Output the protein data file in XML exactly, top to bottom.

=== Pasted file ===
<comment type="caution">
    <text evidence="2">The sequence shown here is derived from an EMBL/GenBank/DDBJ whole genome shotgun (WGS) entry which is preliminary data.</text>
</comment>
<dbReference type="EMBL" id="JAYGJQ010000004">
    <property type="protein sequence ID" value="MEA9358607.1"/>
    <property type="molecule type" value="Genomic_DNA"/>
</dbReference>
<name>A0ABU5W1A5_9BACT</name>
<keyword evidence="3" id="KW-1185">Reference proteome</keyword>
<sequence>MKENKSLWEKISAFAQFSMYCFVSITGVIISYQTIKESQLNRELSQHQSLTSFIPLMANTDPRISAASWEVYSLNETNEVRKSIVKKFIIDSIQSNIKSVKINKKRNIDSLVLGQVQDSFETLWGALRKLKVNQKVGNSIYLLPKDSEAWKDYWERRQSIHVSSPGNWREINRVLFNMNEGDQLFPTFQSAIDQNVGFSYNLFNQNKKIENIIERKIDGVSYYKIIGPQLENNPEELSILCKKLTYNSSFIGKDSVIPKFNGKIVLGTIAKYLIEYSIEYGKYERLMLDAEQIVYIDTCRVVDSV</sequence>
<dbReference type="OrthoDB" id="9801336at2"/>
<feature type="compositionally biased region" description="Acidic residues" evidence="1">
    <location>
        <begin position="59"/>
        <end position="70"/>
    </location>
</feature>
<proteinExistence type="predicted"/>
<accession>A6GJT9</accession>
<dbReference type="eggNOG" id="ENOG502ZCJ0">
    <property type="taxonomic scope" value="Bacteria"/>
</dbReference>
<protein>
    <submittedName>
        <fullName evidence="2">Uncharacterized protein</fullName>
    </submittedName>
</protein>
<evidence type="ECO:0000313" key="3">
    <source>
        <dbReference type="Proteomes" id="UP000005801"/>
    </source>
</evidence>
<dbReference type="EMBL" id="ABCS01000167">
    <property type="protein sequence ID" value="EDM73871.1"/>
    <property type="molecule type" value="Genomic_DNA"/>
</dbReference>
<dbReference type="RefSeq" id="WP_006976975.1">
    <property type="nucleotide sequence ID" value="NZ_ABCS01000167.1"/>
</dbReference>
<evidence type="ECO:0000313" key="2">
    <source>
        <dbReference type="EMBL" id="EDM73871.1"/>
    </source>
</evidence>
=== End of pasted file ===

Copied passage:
<comment type="caution">
    <text evidence="2">The sequence shown here is derived from an EMBL/GenBank/DDBJ whole genome shotgun (WGS) entry which is preliminary data.</text>
</comment>
<dbReference type="EMBL" id="JAYGJQ010000004">
    <property type="protein sequence ID" value="MEA9358607.1"/>
    <property type="molecule type" value="Genomic_DNA"/>
</dbReference>
<name>A0ABU5W1A5_9BACT</name>
<keyword evidence="3" id="KW-1185">Reference proteome</keyword>
<sequence>MKENKSLWEKISAFAQFSMYCFVSITGVIISYQTIKESQLNRELSQHQSLTSFIPLMANTDPRISAASWEVYSLNETNEVRKSIVKKFIIDSIQSNIKSVKINKKRNIDSLVLGQVQDSFETLWGALRKLKVNQKVGNSIYLLPKDSEAWKDYWERRQSIHVSSPGNWREINRVLFNMNEGDQLFPTFQSAIDQNVGFSYNLFNQNKKIENIIERKIDGVSYYKIIGPQLENNPEELSILCKKLTYNSSFIGKDSVIPKFNGKIVLGTIAKYLIEYSIEYGKYERLMLDAEQIVYIDTCRVVDSV</sequence>
<dbReference type="OrthoDB" id="9801336at2"/>
<feature type="compositionally biased region" description="Acidic residues" evidence="1">
    <location>
        <begin position="59"/>
        <end position="70"/>
    </location>
</feature>
<proteinExistence type="predicted"/>
<accession>A6GJT9</accession>
<dbReference type="eggNOG" id="ENOG502ZCJ0">
    <property type="taxonomic scope" value="Bacteria"/>
</dbReference>
<protein>
    <submittedName>
        <fullName evidence="2">Uncharacterized protein</fullName>
    </submittedName>
</protein>
<evidence type="ECO:0000313" key="3">
    <source>
        <dbReference type="Proteomes" id="UP000005801"/>
    </source>
</evidence>
<dbReference type="EMBL" id="ABCS01000167">
    <property type="protein sequence ID" value="EDM73871.1"/>
    <property type="molecule type" value="Genomic_DNA"/>
</dbReference>
<dbReference type="RefSeq" id="WP_006976975.1">
    <property type="nucleotide sequence ID" value="NZ_ABCS01000167.1"/>
</dbReference>
<evidence type="ECO:0000313" key="2">
    <source>
        <dbReference type="EMBL" id="EDM73871.1"/>
    </source>
</evidence>